Good to Eat: Riddles of Food and Culture
Simon and Schuster, Jan 1, 1985 - 289 páginas
The anthropologist/author takes on some of the major food riddles, including cannibalism, to reveal why a culture accepts or spurns specific foods
Resultados 1-3 de 33
Maori of New Zealand, possessed dogs prior to being visited by European sailing
ships. (Dogs were also present on the Tuo- motus, but little is known about how
they were used.) Virtually all Polynesian dogs ended their lives as part of a ...
Dog fangs were also placed in rows in the open mouths of the wooden images of
the Hawaiian gods, while Tahitian warriors trimmed their breastplates with white
doghair and made combs and fishhooks out of dog teeth and jawbones.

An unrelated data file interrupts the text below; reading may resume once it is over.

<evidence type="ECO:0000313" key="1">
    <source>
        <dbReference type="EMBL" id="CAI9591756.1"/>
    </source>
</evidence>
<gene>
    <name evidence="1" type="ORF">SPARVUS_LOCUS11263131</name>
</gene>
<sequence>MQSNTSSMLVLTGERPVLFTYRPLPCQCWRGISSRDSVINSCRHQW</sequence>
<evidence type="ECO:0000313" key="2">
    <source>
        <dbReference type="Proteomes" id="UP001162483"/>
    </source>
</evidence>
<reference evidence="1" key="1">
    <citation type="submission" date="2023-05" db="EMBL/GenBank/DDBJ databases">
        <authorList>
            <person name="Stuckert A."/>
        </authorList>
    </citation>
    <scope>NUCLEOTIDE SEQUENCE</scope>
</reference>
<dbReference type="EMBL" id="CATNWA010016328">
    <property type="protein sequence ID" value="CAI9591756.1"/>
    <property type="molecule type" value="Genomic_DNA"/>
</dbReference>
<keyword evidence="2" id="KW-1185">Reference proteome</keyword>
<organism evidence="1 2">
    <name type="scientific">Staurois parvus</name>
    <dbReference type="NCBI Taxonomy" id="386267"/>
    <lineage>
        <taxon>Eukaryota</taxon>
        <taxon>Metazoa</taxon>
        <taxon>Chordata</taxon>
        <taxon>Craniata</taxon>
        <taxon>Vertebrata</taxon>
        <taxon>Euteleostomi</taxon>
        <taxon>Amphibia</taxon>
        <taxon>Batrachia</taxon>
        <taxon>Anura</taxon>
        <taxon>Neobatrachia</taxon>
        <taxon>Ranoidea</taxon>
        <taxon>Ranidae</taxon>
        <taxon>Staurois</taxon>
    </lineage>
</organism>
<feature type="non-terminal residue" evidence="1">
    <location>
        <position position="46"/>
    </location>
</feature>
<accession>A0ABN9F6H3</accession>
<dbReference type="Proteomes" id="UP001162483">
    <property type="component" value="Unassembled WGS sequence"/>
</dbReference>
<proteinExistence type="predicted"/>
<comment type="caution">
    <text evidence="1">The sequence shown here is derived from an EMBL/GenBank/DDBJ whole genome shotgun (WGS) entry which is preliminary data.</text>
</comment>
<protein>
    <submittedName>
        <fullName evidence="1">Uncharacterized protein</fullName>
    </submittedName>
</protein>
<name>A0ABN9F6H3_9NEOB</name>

"protection" far in the lead over the other useful functions of dogs and cats. Let me
consider "protection" first. The Minnesota study was undoubtedly biased in the
direction of underestimating the protection utility of dogs, since it lumped cat ...
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Good to eat: riddles of food and cultureCrítica de los usuarios - Not Available - Book Verdict
Why are the world's food habits or "foodways,'' as Harris refers to them, so diverse? In this scholarly yet fast-paced and very readable work, anthropologist Harris argues that "major differences in ... Leer comentario completo
ONE Good to Think or Good to Eat?
TWO Meat Hunger
THREE The Riddle of the Sacred Cow
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